Measles is a highly contagious viral disease. It remains an important cause of death among young children globally, despite the availability of a safe and effective vaccine, according to the World Health Organization (WHO). Worldwide, 19 cases of measles per 1 million persons are reported each year and about 89,780 people die.
Measles is transmitted via droplets from the nose, mouth or throat of infected persons. Initial symptoms, which usually appear 10–12 days after infection, include high fever, a runny nose, bloodshot eyes, and tiny white spots on the inside of the mouth. Several days later, a rash develops, starting on the face and upper neck and gradually spreading downwards.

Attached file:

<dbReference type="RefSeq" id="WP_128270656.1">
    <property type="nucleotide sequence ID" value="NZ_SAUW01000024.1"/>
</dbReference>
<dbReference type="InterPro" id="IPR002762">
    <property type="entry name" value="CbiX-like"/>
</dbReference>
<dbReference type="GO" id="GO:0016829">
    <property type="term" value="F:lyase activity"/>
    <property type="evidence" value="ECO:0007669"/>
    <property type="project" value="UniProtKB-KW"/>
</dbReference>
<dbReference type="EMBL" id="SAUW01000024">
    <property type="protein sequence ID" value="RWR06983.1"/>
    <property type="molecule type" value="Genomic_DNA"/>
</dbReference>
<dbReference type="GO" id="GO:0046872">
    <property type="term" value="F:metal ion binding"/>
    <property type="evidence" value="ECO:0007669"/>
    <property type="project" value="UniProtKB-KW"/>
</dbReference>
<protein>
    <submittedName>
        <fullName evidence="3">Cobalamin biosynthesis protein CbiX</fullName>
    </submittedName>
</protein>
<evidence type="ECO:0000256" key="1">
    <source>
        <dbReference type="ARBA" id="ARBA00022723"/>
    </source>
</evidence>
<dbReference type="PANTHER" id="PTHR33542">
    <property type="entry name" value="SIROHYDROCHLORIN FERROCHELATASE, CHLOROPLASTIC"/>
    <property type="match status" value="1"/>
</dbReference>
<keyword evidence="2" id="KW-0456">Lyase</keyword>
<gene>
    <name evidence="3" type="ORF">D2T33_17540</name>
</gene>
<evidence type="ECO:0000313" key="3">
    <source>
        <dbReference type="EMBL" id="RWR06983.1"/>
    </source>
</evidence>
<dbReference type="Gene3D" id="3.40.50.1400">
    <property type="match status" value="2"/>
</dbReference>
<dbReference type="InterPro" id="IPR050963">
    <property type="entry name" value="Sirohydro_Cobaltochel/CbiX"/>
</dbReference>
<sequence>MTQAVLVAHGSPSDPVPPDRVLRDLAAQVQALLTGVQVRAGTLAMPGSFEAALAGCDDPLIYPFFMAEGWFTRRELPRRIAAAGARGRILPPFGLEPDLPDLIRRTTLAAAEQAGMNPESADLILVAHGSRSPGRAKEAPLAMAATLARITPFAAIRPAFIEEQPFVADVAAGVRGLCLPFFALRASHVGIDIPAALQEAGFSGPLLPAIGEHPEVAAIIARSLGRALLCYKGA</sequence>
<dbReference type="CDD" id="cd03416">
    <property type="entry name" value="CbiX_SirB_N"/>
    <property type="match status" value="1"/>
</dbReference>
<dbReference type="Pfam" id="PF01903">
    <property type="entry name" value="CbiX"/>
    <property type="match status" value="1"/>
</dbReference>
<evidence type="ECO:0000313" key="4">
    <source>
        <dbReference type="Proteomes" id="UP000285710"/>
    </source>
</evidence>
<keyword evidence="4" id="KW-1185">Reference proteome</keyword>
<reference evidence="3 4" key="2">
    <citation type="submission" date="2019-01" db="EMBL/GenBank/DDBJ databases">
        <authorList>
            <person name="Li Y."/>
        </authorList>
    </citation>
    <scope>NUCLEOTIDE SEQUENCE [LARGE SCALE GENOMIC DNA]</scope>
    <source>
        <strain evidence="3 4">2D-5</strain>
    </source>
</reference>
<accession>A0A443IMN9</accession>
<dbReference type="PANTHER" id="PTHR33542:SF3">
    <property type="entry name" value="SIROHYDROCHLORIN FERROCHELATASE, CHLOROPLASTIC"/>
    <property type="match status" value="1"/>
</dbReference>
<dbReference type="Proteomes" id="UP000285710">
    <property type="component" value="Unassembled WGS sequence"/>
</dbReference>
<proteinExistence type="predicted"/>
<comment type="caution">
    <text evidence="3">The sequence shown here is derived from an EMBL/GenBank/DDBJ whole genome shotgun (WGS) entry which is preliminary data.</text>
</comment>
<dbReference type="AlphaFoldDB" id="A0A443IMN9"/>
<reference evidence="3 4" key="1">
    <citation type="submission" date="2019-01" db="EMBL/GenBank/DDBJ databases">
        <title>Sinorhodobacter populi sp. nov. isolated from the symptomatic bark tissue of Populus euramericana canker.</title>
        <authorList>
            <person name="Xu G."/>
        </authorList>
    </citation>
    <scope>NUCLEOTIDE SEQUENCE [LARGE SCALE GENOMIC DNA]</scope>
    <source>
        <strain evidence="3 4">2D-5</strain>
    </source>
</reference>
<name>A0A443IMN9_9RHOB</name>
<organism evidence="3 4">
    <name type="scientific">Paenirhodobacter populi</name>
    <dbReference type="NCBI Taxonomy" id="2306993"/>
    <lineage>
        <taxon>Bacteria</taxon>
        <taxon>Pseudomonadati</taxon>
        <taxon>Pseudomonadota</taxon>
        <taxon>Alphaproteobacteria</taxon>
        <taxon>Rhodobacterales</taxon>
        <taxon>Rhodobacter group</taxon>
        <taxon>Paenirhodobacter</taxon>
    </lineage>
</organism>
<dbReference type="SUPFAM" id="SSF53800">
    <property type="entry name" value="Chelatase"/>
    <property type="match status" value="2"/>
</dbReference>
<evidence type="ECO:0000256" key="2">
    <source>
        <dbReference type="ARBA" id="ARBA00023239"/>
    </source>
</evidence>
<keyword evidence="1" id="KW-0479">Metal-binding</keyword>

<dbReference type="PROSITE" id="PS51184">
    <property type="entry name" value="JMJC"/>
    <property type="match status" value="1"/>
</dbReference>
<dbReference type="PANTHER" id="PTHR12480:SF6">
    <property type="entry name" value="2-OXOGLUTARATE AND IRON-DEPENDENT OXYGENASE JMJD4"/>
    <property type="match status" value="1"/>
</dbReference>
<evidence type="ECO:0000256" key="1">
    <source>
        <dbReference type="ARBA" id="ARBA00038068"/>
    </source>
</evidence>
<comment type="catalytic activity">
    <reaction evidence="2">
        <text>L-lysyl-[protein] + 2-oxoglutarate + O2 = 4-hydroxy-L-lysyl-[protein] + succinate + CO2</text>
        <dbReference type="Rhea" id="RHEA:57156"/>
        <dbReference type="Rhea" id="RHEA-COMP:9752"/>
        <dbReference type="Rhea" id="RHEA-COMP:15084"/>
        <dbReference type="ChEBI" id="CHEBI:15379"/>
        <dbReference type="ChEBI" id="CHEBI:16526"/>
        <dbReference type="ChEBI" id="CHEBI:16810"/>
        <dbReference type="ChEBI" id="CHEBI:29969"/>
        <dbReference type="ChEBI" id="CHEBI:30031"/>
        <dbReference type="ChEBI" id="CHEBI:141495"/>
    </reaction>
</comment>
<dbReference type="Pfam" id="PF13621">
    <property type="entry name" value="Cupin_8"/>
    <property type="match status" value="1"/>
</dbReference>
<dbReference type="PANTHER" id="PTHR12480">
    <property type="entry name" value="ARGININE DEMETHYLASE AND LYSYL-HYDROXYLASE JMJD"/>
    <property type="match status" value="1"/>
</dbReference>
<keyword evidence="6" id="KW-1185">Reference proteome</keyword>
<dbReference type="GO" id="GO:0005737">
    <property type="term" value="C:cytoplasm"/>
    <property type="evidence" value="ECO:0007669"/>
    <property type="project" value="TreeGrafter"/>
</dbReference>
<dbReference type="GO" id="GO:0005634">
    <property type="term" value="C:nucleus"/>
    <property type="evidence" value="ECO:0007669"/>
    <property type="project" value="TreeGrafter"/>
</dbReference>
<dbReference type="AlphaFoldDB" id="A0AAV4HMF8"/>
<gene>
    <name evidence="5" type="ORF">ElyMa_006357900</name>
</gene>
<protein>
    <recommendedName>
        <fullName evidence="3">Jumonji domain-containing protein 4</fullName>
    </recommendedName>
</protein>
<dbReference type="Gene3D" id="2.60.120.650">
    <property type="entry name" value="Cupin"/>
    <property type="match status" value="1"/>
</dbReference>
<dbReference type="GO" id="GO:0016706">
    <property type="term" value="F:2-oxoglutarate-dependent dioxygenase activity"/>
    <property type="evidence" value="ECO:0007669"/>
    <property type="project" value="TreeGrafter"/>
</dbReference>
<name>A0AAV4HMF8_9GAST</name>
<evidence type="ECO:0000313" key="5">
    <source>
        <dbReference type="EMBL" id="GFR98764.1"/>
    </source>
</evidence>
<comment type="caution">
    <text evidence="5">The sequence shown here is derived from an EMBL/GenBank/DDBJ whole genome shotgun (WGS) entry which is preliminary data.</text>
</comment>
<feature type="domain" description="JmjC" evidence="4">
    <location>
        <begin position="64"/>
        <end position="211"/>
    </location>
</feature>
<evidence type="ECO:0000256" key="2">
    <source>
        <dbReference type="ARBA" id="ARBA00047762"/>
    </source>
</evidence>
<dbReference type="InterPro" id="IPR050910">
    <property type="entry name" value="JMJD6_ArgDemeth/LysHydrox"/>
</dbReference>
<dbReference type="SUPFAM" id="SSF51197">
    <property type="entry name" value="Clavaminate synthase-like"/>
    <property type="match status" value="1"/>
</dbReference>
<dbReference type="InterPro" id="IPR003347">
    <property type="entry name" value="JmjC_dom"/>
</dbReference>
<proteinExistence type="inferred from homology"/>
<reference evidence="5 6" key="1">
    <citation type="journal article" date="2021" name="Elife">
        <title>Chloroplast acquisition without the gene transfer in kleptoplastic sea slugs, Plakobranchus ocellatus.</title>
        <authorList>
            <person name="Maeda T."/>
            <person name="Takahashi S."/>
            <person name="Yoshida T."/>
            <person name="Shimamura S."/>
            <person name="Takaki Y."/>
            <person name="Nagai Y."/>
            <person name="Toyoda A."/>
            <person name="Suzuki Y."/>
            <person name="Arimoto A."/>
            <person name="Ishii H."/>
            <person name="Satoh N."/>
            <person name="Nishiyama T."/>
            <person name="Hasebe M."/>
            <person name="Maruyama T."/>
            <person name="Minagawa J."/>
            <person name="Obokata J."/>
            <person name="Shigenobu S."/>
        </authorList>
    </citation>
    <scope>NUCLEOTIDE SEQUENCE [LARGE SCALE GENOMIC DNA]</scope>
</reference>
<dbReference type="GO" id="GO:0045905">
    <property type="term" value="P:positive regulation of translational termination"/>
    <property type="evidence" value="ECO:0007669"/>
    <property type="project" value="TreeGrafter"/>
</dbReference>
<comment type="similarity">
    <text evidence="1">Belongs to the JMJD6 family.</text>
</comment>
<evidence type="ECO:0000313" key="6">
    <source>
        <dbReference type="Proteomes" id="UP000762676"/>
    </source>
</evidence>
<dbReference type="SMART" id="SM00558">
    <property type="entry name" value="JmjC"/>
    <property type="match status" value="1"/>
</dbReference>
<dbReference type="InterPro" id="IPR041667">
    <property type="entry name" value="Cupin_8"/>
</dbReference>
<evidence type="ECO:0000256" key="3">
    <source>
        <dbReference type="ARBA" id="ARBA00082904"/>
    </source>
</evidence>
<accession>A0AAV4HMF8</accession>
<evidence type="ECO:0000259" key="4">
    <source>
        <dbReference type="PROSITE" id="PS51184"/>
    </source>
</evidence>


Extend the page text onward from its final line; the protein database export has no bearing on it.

For passengers, it is recommended before any international travel:
- Infants 6 months through 11 months of age should receive one dose of MMR vaccine (Infants who get one dose of MMR vaccine before their first birthday should get two more doses; one dose at 12 through 15 months of age and another dose at least 28 days later).
- Children 12 months of age and older should receive two doses of MMR vaccine separated by at least 28 days.
- Teenagers and adults who do not have evidence of immunity against measles should get two doses of MMR vaccine separated by at least 28 days.
Acceptable presumptive evidence of immunity against measles includes at least one of the following:
--> written documentation of adequate vaccination,
-->laboratory evidence of immunity,
-->laboratory confirmation of measles, or
-->birth in the US before 1957.
Under the Global Vaccine Action Plan, measles and rubella are targeted for elimination in five WHO Regions by 2020.